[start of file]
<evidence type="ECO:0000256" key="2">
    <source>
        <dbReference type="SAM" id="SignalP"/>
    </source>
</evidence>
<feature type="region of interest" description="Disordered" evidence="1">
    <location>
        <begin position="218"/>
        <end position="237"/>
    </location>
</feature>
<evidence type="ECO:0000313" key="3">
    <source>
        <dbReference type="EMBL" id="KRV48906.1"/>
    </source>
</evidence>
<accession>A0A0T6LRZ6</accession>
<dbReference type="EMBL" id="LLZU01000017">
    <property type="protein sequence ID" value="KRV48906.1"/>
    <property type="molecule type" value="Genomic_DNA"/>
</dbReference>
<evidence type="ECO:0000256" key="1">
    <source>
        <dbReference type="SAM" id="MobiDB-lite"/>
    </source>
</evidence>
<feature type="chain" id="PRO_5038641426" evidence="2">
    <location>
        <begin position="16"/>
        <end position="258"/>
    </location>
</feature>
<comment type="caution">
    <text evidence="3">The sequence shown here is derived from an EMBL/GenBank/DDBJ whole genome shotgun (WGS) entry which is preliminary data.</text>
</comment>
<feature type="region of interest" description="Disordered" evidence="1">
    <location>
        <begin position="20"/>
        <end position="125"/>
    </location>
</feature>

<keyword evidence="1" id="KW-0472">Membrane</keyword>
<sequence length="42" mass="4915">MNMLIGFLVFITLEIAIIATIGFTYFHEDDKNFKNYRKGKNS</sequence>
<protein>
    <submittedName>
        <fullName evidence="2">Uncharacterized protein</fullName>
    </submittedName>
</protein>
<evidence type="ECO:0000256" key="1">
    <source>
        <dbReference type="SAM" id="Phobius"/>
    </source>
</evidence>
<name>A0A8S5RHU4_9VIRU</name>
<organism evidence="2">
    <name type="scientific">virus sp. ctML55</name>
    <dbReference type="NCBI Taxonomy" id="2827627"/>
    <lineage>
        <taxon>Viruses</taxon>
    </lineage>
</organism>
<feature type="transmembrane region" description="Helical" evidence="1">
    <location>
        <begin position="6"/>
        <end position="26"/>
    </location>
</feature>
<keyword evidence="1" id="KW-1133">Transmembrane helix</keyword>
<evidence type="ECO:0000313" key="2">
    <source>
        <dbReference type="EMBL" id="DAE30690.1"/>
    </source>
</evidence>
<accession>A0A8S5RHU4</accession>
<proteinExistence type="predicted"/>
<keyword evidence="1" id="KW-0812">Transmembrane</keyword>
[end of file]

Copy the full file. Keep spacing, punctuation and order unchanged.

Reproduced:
<evidence type="ECO:0000256" key="2">
    <source>
        <dbReference type="SAM" id="SignalP"/>
    </source>
</evidence>
<feature type="region of interest" description="Disordered" evidence="1">
    <location>
        <begin position="218"/>
        <end position="237"/>
    </location>
</feature>
<evidence type="ECO:0000313" key="3">
    <source>
        <dbReference type="EMBL" id="KRV48906.1"/>
    </source>
</evidence>
<accession>A0A0T6LRZ6</accession>
<dbReference type="EMBL" id="LLZU01000017">
    <property type="protein sequence ID" value="KRV48906.1"/>
    <property type="molecule type" value="Genomic_DNA"/>
</dbReference>
<evidence type="ECO:0000256" key="1">
    <source>
        <dbReference type="SAM" id="MobiDB-lite"/>
    </source>
</evidence>
<feature type="chain" id="PRO_5038641426" evidence="2">
    <location>
        <begin position="16"/>
        <end position="258"/>
    </location>
</feature>
<comment type="caution">
    <text evidence="3">The sequence shown here is derived from an EMBL/GenBank/DDBJ whole genome shotgun (WGS) entry which is preliminary data.</text>
</comment>
<feature type="region of interest" description="Disordered" evidence="1">
    <location>
        <begin position="20"/>
        <end position="125"/>
    </location>
</feature>

<keyword evidence="1" id="KW-0472">Membrane</keyword>
<sequence length="42" mass="4915">MNMLIGFLVFITLEIAIIATIGFTYFHEDDKNFKNYRKGKNS</sequence>
<protein>
    <submittedName>
        <fullName evidence="2">Uncharacterized protein</fullName>
    </submittedName>
</protein>
<evidence type="ECO:0000256" key="1">
    <source>
        <dbReference type="SAM" id="Phobius"/>
    </source>
</evidence>
<name>A0A8S5RHU4_9VIRU</name>
<organism evidence="2">
    <name type="scientific">virus sp. ctML55</name>
    <dbReference type="NCBI Taxonomy" id="2827627"/>
    <lineage>
        <taxon>Viruses</taxon>
    </lineage>
</organism>
<feature type="transmembrane region" description="Helical" evidence="1">
    <location>
        <begin position="6"/>
        <end position="26"/>
    </location>
</feature>
<keyword evidence="1" id="KW-1133">Transmembrane helix</keyword>
<evidence type="ECO:0000313" key="2">
    <source>
        <dbReference type="EMBL" id="DAE30690.1"/>
    </source>
</evidence>
<accession>A0A8S5RHU4</accession>
<proteinExistence type="predicted"/>
<keyword evidence="1" id="KW-0812">Transmembrane</keyword>